of C.A.R.E. Endorsement
C.A.R.E. Endorsed Registries
The Coalition For
Adoption Registry Ethics, (C.A.R.E.), was created in
response to the need for standardization of policies and
procedures of online reunion registries.
We have become increasingly concerned over the practices
of some online reunion registries, such as selling
information previously promised to be confidential,
and the creation of new online reunion registries
who claim to provide free registry and/or search
services, but are little more than sparsely worded
invitations to send email to an unknown
person. Such situations, however well-intentioned,
are too easily a setup for exploitation of the online
It is the goal of C.A.R.E. to provide a way for the
online searching adoption community to safely and
effectively search for birth relatives online without
being exploited for profit.
In addition, we are concerned that the proliferation of
registries has a negative impact on awareness of and
support for the oldest, largest, and most successful free
reunion registry in the world, the International Soundex
It is also a goal of C.A.R.E. to help educate the online
searching adoption community about the effective use of
registries, particularly the ISRR.
C.A.R.E. will achieve these goals by:
* setting and upholding ethical
standards for the operation of free
online reunion registries
* promoting registries that conform to these standards
* promoting awareness of the International Soundex
Online Registries* who operate consistently within these
standards will become C.A.R.E. endorsed sites and will be
allowed to display the C.A.R.E. seal on their website.
They will also be promoted on existing high traffic
websites such as Voices
of Adoption, Volunteer Search
Right To Know, Bastard
Nation, and the C.A.R.E. Home
Page. In addition, they will be allowed to join the
C.A.R.E. webring and the Adoption Webring. If
you think your registry qualifies, apply
*Membership in CARE is limited to
those registries who adhere to the criteria and who are
primarily devoted to acting as a registry. Individual
homepages that simply post searching data or who maintain
a bulletin board and whose primary purpose is not
maintaining a registry, do not meet membership standards.
Some Frequently Asked
Questions About CARE:
1. Is CARE a
No. CARE is much more than a webring. We are a group of people well
known in the online adoption community who have joined
together to form a coalition. The goal of this coalition
is to provide a safer environment for the online adoption
searching community to register in search of their loved
ones. The only thing we ask of a registry who has become
endorsed by CARE is that they display our logo on their
website with a back link to CARE. The webring is merely a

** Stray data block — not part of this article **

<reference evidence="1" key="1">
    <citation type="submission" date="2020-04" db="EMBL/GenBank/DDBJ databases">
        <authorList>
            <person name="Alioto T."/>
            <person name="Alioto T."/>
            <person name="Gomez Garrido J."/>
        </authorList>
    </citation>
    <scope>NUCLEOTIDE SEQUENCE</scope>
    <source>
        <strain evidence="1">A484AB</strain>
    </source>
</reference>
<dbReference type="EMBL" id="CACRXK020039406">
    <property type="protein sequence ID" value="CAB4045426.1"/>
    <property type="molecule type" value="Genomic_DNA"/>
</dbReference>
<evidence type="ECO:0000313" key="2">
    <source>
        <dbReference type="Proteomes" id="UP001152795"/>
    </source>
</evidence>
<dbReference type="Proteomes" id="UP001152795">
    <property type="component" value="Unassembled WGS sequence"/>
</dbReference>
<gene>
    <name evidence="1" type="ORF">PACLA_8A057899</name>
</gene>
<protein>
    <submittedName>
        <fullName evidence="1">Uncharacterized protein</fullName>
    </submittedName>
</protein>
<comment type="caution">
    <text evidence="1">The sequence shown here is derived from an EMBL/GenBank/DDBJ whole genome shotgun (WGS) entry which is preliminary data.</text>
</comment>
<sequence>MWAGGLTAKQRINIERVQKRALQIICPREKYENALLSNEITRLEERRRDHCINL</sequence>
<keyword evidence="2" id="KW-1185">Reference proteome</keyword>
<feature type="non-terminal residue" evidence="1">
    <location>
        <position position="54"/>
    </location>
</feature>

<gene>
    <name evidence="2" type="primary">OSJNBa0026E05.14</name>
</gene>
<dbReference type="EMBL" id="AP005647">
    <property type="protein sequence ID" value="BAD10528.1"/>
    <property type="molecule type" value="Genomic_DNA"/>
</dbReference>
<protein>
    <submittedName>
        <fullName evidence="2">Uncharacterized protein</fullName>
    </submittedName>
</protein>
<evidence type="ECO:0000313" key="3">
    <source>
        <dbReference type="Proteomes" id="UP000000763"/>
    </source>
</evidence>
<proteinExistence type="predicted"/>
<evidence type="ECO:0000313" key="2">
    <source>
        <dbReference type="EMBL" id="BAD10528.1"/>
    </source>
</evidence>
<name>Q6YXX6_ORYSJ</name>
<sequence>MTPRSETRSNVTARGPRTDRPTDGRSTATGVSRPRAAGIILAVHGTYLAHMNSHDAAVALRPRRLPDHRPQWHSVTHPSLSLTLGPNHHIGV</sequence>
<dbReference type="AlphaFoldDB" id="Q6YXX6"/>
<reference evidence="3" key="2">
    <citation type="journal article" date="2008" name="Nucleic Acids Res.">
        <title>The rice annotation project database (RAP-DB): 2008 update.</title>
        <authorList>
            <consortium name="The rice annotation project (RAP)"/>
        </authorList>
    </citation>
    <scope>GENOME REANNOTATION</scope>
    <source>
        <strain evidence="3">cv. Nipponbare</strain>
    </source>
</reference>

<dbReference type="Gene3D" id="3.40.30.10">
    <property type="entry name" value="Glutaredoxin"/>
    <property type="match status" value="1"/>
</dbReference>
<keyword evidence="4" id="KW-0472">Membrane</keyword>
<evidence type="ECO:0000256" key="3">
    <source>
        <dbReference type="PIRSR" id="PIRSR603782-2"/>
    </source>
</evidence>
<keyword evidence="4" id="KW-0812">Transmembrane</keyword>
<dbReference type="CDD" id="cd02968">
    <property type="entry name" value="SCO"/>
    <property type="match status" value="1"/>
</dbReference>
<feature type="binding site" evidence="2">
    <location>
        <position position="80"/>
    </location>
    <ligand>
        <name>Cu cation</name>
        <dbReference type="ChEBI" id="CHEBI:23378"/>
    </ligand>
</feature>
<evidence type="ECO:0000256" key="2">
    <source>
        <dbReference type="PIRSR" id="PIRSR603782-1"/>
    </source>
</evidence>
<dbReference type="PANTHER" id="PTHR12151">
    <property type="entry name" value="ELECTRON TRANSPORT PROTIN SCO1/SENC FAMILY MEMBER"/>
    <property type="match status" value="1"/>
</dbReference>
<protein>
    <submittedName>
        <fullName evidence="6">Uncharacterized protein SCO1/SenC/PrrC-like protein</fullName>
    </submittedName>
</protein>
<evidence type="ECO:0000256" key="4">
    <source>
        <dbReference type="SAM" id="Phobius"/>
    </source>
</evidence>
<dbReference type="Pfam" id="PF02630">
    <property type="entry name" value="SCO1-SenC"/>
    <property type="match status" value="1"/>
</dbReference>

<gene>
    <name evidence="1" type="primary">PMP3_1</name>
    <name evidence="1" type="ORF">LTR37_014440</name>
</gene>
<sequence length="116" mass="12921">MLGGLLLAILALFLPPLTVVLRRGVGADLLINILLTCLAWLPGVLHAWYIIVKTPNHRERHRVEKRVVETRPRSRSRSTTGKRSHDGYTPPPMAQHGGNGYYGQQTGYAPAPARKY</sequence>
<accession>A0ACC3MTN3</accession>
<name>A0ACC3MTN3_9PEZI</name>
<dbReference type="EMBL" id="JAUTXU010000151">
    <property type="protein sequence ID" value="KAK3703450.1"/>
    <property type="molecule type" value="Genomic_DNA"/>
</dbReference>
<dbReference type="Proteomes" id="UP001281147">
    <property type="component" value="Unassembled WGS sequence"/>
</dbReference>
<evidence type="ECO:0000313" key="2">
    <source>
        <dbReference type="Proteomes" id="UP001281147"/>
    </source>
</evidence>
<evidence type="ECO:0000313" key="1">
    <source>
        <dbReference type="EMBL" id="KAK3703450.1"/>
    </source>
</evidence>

tool to bring all the CARE endorsed registries together
in a way for a searcher to easily navigate between them.
Becoming a part of the webring is optional. A registry
can be CARE endorsed and not be a part of the webring at
2. Can my registry be part of other webrings
and still be CARE endorsed?
Certainly. However we do ask that you
exercise good judgement in the webrings you join.
3. Is CARE an online reunion registry? I can't seem to
find where I'm supposed to register.
CARE is not a reunion registry, so does not have a
database that you can register/search in. We do encourage
you to visit CARE endorsed registries to register and/or search.
4. My website is not an online reunion
registry, but it has a lot of resources for searching.
Can my website be endorsed by CARE?
Sorry, no. CARE only endorses online reunion registries
that meet our standards. If you have an original adoption-related website
that is not just a list of links, please submit it to the Adoption Ring
5. I would like to start an online reunion
registry. Can you help me?
Currently there are over 30 reunion registries on the
internet. Some serve a specific purpose, such as
specializing in states, regions and countries. There are
registries who are specific to maternity homes,
birthmothers searching, etc. The first question that
anyone needs to ask themselves before
starting a new online reunion registry is "what
would my registry have that would make it unique from the
other existing online reunion registries and beneficial
to the online adoption search community?"
Also, registries can cost money. Depending on how it's
set up, you may have to pay your internet service
provider more money for a larger amount of server space
as well as a fee for transfer rates. If you are
unfamiliar with html and programming, you might have to
pay a programmer to build your online or offline database
for you. Or, if you choose to post the information or
check for matches manually, it could be very time
consuming. There may be other operating expenses that may
need to come out of pocket, such as purchasing software
or applying for tax-exempt status if you want to solicit
for donations (which is required if you want
your registry to be CARE endorsed).
This sounds rather blunt, but fact is, if you are not
willing to make the commitment to the time and money it
can cost to run a registry, then you would probably be
better off finding another way to help the searching
adoption triad members online. Some suggestions would be
to put up a website that provides search resources,
writing legislators in support of open records and just
being there for searching and reunited triad members
through email, usenet, or chat.